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Body armour compensation claim

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Body armour compensation claim

Old 19th Feb 2022, 14:23
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Body armour compensation claim

This has just popped up on the Telegraph website.

Former RAF helicopter pilot suing MoD for damages, claiming heavy body armour ruined his private life

Louis Warburton was forced to wear 20-kilogram body armour when flying Chinook helicopters during the UN-backed operation in Mali
By Patrick Sawer, Senior News Reporter and Sarah Limbrick 19 February 2022 • 2:41pm An RAF Chinook helicopter in action Credit: PA A former RAF helicopter pilot who flew in peacekeeping missions in Mali is suing the Ministry of Defence for damages, claiming the heavy body armour he had to wear ruined his personal life.

Louis Warburton was forced to wear 20-kilogram body armour when flying Chinook helicopters during the UN-backed Operation Newcombe, which he says pressed against his thighs, damaging his sciatic and femoral nerves, causing intense pain and numbness.

He was medically discharged from the RAF and says that the pain has affected his daily activities, including his sex life with his partner.

Difficulty sleeping

Documents submitted by his legal team at Irwin Mitchell state: “[His] continuing symptoms curtailed his ability to undertake his normal RAF duties, and he has [been], and remains, restricted in his domestic activities. He has difficulty sleeping due to on-going pain and his activities of daily living, including his personal life with his partner, have been adversely affected.”

Mr Warburton claims MOD negligently failed to provide suitable and reasonably safe personal protective equipment, and says the armour was so heavy it damaged his soft tissues.

In legal papers lodged with the High Court he also claims the MOD negligently provided armour that was so poorly adjusted it hindered his movements and function as a pilot, and did not allow him full vision of the instrument panel.

It is also alleged that the MoD failed to carry out a risk assessment, failed to provide a safe system and place of work, failed to act on his complaints, and that he was not shown how to adjust the armour so that the protective plates did not press on his thighs.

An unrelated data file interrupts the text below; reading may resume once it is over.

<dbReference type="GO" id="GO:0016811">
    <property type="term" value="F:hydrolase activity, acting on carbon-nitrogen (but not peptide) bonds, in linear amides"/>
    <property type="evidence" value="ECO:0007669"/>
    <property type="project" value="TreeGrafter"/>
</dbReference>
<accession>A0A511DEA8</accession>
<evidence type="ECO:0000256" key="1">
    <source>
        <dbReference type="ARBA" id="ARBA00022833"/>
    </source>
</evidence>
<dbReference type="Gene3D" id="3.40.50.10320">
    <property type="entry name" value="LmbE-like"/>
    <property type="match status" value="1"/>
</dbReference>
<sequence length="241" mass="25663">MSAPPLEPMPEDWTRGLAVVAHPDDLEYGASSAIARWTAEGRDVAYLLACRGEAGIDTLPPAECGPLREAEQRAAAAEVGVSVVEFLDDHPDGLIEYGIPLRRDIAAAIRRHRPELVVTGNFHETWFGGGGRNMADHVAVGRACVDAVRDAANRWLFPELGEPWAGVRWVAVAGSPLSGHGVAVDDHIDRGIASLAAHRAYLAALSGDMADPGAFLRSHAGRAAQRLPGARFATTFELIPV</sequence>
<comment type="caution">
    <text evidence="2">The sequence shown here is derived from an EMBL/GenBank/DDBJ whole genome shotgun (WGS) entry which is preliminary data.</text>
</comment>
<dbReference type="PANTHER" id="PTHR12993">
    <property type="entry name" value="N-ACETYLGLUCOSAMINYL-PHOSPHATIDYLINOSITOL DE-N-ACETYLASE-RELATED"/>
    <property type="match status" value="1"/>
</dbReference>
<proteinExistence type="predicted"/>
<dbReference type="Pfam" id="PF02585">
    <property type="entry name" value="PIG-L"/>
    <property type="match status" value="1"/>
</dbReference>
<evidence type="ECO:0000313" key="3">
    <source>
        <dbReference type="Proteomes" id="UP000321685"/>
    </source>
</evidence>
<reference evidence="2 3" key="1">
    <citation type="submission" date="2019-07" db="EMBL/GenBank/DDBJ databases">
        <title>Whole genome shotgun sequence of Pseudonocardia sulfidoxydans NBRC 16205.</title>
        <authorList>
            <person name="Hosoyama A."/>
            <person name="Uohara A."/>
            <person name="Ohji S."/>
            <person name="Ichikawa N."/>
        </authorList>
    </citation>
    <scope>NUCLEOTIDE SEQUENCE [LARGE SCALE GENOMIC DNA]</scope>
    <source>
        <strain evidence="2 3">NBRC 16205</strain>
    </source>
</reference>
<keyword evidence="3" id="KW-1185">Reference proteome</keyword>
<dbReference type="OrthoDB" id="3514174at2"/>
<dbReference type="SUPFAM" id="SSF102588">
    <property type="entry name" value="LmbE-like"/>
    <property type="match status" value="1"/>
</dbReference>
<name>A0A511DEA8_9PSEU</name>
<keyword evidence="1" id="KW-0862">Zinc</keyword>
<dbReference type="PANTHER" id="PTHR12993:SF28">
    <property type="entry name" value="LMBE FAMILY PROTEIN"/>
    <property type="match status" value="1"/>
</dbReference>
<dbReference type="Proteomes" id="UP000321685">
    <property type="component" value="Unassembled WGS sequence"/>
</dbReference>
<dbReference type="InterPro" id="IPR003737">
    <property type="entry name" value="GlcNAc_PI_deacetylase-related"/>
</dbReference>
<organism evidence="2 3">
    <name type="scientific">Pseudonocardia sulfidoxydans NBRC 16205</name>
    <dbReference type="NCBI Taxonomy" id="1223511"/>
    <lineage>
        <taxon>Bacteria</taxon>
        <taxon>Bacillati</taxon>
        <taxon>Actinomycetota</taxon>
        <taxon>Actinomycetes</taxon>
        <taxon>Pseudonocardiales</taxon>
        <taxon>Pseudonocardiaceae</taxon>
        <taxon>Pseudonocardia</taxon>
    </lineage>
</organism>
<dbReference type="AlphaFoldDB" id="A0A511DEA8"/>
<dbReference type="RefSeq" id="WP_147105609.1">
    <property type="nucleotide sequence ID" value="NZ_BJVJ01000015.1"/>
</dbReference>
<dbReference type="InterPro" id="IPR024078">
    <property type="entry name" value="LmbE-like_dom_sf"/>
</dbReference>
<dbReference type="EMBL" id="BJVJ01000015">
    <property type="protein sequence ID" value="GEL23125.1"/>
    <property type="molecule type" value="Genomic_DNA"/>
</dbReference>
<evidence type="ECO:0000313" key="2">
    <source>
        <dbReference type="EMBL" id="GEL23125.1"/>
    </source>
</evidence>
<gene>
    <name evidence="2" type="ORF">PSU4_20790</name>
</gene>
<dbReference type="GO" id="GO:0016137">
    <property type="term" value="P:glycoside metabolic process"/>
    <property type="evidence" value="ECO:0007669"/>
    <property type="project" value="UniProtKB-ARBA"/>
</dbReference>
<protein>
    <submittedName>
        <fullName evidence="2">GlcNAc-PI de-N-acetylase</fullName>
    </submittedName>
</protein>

Mr Warburton, 30, a former Flight Lieutenant with 18 Squadron at RAF Odiham, is suing the MoD for more than £200,000 in compensation.

Heavy body armour

The 30-year-old, from Hook, Hampshire, joined the RAF in 2010 and was deployed to Mali in early 2019, providing military assistance to the French army as part of the the United Nations Multidimensional Integrated Stabilisation mission.

Mr Warburton had to wear the Load Carriage System body armour on all Chinook flights and claims that as a result he could not move in his seat, and his legs remained flexed during long flights of up to 8 hours.

He claims the armour was overly bulky, excessively heavy, ill-fitting, and inadequately adjusted, making him lean forwards in his set which made the front ceramic plates press against his thighs.

Mr Warburton says he had to sit in an unconventional position, which hurt his lower back and buttocks, and that he was not allowed to remove the backplate from the body armour until about half-way through his deployment.

Painful condition

He reported his painful condition in January 2019 and was medically downgraded the following July, but says he continued to suffer problems.

On his return to the UK later that year, he said he could not sit on chairs or drive a vehicle without pain and has been left unable to carry out many simple domestic activities or to apply for many jobs.

An MOD spokesperson said: “The health and safety of our personnel is our foremost priority on both training and operations. It would be inappropriate to comment further as this is an ongoing case.”

Whitehall sources said that all compensation claims are considered on the basis of whether or not the MoD has a legal liability to pay compensation and that "where there is a proven liability compensation is paid".
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Old 19th Feb 2022, 15:22
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Gentlemen concerned has my support.

BALCS is easily the most poorly designed, un egonomic bit of kit I have ever had to use. Not designed with a cockpit in mind. can’t get full cyclic movement, sits on top of your legs and gentleman area, forces you forward in the seat, most pilots rip the cushions out in order to get enough leg room. A shambles. Start to finish.
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Old 19th Feb 2022, 15:49